The MoFo Top 100 Neo-noir Countdown

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True Romance received the following nominations and awards:
  • Three (3) Saturn Award nominations, including Best Writing (Quentin Tarantino)
  • One (1) MTV Movie Award nomination for Best Kiss (Christian Slater and Patricia Arquette)
  • One (1) International Fantasy Film Award nomination for Best Film
  • One (1) London Critics Circle Film Award for Newcomer of the Year (Tarantino)
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Bound received the following nominations and awards:
  • Five (5) Saturn Award nominations, including Action/Adventure/Thriller Film
  • Two (2) International Fantasy Film Awards for Best Film and Best Actress (Jennifer Tilly)
  • One (1) MTV Movie Award nomination for Best Kiss (Jennifer Tilly and Gina Gershon)
  • One (1) Chlotrudis Award nomination for Best Director (The Wachowskis)
  • One (1) GLAAD Media Award for Outstanding Film

Welcome to the human race...
no votes. true romance is definitely a fun time, easily my favourite of qt's writer-only films and given more than enough style by t. scott to compensate for an aggressive lack of substance to its fundamentally fluffy love story (to say nothing of a killer ensemble cast rounding out proceedings). bound is great, easily the best non-matrix wachowski film (and i would not dismiss arguments that it is their overall best) - tightly-plotted and emphatically brought to life by an extremely capable lead trio.
I really just want you all angry and confused the whole time.
Iro's Top 100 Movies v3.0

The French Connection

William Friedkin, 1971


Gene Hackman, Fernando Rey, Roy Scheider, Tony Lo Bianco


Jean-Luc Godard, 1965


Eddie Constantine, Anna Karina, Akim Tamiroff, Valérie Boisgel


The French Connection - A pair of NYPD detectives in the Narcotics Bureau stumble onto a heroin smuggling ring based in Marseilles, but stopping them and capturing their leaders proves an elusive goal.

Alphaville - A U.S. secret agent is sent to the distant space city of Alphaville where he must find a rogue agent and the scientist that built the tyrannical computer that's controlling the residents of the city.

It's so weird how, regardless of how good they are, some movies stick while others don't. I was saying yesterday how Bound has stuck with me even though I haven't really revisited it in 10+ years. On the other hand, I saw The French Connection 4 years ago (had to confirm via Letterboxd) and I barely remember bits and pieces. I rated it fairly well (3.5 stars), but I couldn't tell you details about the plot or how it ended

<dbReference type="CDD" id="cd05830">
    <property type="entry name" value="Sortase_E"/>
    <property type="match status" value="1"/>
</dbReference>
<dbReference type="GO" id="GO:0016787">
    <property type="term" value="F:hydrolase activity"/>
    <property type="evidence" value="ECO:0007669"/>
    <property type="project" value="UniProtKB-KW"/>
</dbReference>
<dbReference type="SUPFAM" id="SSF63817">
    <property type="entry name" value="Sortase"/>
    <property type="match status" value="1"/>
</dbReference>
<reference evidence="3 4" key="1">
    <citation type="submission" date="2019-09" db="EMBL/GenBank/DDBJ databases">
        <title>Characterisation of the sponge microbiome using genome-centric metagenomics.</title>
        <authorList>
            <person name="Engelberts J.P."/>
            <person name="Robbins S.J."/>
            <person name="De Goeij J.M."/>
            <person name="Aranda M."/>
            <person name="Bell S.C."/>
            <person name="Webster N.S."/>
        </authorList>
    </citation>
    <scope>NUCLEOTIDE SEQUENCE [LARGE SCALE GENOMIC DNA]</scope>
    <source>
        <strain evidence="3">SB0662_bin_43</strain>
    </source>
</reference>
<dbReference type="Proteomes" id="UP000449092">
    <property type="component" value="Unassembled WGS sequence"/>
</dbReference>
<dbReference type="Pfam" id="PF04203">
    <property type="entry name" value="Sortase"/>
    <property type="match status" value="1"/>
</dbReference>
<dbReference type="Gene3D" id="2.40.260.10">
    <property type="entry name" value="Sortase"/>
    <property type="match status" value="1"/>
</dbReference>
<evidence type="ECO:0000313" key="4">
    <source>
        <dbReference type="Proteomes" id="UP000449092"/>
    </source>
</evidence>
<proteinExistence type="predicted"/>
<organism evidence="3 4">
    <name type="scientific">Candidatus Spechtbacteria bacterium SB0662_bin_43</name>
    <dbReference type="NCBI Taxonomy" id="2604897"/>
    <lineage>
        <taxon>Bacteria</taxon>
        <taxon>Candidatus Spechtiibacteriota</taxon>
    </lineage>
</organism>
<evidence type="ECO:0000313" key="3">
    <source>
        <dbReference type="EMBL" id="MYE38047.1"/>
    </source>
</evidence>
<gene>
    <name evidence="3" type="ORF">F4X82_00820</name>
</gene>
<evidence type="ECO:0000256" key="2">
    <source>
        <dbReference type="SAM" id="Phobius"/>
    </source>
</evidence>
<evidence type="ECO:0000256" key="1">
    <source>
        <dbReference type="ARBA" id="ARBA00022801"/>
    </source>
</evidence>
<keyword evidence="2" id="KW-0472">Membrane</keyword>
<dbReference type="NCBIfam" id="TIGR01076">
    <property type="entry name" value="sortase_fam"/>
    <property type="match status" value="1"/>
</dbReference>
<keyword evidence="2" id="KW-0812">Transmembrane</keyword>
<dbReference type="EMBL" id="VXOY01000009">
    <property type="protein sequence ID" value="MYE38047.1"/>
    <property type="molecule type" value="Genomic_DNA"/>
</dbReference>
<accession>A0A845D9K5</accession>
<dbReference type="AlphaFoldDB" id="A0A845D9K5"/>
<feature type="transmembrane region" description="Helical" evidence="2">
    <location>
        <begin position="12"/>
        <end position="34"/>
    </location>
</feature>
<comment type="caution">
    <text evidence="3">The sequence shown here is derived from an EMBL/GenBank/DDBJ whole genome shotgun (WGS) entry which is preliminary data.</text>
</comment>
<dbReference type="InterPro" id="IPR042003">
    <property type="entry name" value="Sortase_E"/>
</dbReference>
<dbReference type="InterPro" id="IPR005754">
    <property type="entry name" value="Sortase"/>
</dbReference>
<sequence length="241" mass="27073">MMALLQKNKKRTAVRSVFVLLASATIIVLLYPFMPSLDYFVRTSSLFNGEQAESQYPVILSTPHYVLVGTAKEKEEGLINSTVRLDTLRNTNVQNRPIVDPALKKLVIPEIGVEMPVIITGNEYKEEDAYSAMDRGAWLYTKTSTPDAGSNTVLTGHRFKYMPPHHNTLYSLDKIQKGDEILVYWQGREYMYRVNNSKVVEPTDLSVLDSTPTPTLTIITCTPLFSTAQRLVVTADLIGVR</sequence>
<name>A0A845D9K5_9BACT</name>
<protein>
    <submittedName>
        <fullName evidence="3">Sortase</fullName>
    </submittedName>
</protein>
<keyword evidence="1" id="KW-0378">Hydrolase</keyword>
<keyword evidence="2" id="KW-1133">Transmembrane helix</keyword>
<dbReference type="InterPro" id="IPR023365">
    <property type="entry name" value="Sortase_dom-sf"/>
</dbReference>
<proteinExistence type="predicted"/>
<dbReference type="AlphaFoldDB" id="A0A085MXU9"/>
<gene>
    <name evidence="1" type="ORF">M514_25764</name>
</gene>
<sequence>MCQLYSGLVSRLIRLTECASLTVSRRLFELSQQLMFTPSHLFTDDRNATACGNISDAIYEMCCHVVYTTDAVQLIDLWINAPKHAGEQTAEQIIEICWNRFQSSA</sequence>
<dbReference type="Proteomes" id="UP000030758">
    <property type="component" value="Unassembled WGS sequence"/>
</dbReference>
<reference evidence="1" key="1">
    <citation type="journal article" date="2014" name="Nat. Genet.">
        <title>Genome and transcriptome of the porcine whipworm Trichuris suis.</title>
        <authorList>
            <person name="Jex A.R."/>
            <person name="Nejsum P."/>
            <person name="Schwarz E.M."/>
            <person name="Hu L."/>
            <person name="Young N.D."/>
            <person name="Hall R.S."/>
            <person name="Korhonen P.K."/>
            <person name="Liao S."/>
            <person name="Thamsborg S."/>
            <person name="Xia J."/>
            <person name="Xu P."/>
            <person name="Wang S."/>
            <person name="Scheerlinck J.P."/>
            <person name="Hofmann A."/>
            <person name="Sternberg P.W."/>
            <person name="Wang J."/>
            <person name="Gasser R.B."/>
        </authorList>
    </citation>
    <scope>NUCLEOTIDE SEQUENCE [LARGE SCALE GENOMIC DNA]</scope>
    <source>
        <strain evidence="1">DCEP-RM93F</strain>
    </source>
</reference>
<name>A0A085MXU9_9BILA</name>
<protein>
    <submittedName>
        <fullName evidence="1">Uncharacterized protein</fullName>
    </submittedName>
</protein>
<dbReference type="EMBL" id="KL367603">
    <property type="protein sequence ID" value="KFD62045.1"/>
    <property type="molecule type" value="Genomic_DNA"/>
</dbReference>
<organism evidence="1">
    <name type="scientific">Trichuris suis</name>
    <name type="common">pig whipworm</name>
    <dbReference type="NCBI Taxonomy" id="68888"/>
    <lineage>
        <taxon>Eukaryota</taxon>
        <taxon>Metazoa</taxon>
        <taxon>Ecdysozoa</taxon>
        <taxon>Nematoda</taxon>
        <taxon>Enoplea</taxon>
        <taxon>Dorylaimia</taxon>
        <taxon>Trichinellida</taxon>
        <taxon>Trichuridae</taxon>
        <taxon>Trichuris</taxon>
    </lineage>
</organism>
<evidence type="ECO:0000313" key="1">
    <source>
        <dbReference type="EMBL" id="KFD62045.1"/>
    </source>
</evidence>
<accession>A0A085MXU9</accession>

I haven't seen Alphaville but I'm just now reading the synopsis and it sounds like something really intriguing. Godard is a bit of a blind spot for me; I've only seen Breathless and I wasn't a big fan of it, but maybe this is a better choice for me...? Who knows.

SEEN: 25/44

My ballot  

Seen both. French Connection was fine, but a little overrated. I rated it a 7/10. Alphaville was underwhelming and I rated it a 6/10.

Seen: 34/44

The French Connection is an all-time great film and not a Noir by any reasonable criteria. But such is this list. ANYway, it was also #31 on the MoFo Top 100 of the 1970s.

"Film is a disease. When it infects your bloodstream it takes over as the number one hormone. It bosses the enzymes, directs the pineal gland, plays Iago to your psyche. As with heroin, the antidote to Film is more Film." - Frank Capra

I watched The French Connection first run at the theater with my parents...I was way in grade school and way too young to see an R rated film! I'm sure it bored me because I was a little kid and didn't understand what was going on. I've never seen it since 1971.

Alphaville was on my ballot! It was my #17. I can't say I love the movie but it's sure different.

A system of cells interlinked
Seen both titles from today, but didn't consider either for my ballot. The French Connection because it's not a noir, and Alphaville because while I enjoyed it from a sort of distant and clinical perspective of analysis on the film making, it didn't do much for me otherwise.

And catching up from yesterday, again I have seen both Bound and True Romance, but neither made my ballot. I am not as big of a fan of True Romance as many on the site, but I haven't seen it in years, so perhaps it needs another viewing. I thought Bound was good, but wasn't ever in contention for my ballot.